COLOMBIA, South Carolina
Michelle Childs, the South Carolina federal judge recently under consideration for a place on the United States Supreme Court, received a top award from a group of litigators in her home state.
Childs was named the recipient of the Outstanding Contribution to Justice Award, the South Carolina Association for Justice announced Monday. According to the organization, the award is “given to individuals who have demonstrated exemplary judicial leadership and continued contributions to the legal profession.”
Bert “Skip” Utsey, president of the attorneys’ group, said Monday that attorneys across the state had “mixed emotions” when Childs was being considered for the High Court, saying the South Carolina legal community feared losing one of the “most respected jurists” in the country. and the best legal minds” in Washington.
Childs, who served as a federal judge on the South Carolina District Court for more than a decade, was on a shortlist of candidates being considered by President Joe Biden for an upcoming U.S. Supreme Court vacancy. given the impending retirement of Justice Stephen Breyer. She had a litany of high-profile lawyers, including U.S. House Majority Whip Jim Clyburn, on whose advice Biden pledged during the 2020 campaign to appoint a black woman to the high Court.
Childs’ supporters also included Republican U.S. Senator Lindsey Graham, who said he was certain Childs “would have been a reliable vote for the liberal bloc on the Court”, but applauded his “open mind and poise that all Americans are looking for”.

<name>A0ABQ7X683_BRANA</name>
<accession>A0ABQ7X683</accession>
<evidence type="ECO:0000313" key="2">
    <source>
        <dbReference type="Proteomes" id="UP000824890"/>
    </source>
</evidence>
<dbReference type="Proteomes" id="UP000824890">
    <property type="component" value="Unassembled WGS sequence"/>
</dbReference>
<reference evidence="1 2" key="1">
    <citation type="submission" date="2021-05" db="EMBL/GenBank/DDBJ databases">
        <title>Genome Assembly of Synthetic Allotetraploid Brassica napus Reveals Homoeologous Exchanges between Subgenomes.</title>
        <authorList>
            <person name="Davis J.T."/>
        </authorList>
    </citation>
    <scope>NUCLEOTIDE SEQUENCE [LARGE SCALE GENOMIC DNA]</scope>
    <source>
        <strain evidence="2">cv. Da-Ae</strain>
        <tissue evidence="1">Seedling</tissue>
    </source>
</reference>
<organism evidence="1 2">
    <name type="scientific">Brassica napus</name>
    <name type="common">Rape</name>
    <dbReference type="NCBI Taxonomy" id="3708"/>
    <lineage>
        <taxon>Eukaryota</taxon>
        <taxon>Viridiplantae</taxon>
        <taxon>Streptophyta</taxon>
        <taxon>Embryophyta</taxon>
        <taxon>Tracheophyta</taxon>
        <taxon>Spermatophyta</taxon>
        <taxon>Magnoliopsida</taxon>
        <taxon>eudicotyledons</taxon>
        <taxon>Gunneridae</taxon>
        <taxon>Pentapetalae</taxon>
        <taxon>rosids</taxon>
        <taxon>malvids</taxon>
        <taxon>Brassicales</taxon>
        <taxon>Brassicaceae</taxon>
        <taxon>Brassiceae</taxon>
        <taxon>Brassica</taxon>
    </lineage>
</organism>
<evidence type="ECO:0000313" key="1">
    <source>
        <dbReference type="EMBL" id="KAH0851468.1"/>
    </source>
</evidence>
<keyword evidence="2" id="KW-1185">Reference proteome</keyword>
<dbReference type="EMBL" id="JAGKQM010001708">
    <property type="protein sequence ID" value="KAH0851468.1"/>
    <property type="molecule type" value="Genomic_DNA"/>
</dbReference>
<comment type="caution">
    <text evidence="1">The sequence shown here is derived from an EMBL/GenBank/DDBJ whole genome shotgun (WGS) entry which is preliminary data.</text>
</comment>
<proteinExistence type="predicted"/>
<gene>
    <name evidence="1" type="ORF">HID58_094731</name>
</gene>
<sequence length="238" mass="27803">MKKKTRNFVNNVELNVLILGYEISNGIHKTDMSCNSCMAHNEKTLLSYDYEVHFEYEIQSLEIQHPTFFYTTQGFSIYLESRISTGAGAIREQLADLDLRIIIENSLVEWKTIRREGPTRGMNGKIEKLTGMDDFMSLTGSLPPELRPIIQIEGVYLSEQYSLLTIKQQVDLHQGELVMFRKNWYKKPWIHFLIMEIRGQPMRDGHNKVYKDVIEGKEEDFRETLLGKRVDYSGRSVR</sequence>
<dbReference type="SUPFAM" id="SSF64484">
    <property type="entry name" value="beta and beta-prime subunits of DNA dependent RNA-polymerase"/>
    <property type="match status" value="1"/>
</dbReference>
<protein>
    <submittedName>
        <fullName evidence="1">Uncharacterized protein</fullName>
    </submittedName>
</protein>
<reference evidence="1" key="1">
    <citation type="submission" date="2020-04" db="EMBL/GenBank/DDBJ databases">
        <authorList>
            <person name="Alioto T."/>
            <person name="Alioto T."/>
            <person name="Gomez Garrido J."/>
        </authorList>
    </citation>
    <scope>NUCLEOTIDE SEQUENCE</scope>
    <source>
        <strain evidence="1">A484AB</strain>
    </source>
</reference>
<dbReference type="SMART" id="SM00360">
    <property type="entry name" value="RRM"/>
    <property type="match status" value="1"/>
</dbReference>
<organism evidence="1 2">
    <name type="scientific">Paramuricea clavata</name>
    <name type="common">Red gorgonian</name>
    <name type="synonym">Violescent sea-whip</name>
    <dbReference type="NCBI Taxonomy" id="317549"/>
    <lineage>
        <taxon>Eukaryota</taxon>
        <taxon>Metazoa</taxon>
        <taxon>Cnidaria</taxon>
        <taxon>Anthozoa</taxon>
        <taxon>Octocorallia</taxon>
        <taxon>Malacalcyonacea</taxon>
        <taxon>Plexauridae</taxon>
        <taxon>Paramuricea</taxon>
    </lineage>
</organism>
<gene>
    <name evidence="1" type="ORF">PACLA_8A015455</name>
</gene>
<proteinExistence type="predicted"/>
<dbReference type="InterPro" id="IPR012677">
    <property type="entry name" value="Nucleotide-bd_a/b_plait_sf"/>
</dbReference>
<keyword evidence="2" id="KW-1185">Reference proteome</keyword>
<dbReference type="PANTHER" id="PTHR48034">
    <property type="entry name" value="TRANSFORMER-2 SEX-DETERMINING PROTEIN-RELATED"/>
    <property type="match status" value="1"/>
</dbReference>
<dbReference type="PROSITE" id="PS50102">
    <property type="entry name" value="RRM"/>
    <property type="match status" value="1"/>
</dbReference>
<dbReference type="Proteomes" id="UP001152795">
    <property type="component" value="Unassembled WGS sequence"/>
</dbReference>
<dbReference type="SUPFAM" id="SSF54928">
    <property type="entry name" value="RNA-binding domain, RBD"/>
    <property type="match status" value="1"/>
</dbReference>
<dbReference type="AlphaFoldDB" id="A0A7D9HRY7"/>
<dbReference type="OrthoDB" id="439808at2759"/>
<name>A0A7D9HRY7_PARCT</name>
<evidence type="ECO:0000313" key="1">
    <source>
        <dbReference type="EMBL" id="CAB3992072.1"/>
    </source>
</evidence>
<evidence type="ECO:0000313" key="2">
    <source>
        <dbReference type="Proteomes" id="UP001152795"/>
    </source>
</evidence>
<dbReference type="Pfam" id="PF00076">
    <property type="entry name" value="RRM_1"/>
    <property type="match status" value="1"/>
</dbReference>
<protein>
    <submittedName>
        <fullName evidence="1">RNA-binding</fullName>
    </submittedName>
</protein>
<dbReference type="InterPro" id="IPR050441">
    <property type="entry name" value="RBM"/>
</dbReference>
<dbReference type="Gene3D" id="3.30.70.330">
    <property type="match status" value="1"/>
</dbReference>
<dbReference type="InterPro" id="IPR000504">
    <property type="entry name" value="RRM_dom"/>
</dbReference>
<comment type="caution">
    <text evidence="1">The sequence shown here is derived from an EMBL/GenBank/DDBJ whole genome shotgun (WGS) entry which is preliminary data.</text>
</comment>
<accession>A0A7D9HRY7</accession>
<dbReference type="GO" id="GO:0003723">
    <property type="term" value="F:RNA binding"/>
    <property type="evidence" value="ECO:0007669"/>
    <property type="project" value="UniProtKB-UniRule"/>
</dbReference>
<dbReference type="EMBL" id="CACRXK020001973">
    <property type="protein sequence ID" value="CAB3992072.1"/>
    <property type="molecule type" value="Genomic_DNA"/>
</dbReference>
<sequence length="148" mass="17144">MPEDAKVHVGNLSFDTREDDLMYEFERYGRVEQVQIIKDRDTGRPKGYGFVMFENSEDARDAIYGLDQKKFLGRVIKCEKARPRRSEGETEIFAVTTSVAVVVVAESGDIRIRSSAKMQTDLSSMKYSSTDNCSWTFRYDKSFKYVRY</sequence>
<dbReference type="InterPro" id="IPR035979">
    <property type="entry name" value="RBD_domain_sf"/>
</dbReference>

Graham, who went on to oppose eventual nominee Ketanji Brown Jackson in a party line Judiciary Committee vote, added that he felt Childs “would have received a strong bipartisan vote in the Senate.” Three other GOP senators have spoken in favor of Jackson’s nomination, all but ensuring her eventual confirmation as the High Court’s first black female justice, assuming unified Democratic support.
A graduate of the University of South Carolina Law School, Childs, 56, practiced employment law at Nexsen Pruet, where she became the firm’s first black partner, before serving as deputy director with the South Carolina Department of Labor and four years with the State Worker’s Compensation Commission.
She served as a state trial court judge for five years before President Barack Obama appointed her to a federal court position in South Carolina.
Last year, Biden nominated Childs for a spot on the United States Court of Appeals for the District of Columbia Circuit. A hearing had been scheduled earlier this year but was postponed while it was also being considered for the Supreme Court.
Meg Kinnard can be reached at http://twitter.com/MegKinnardAP.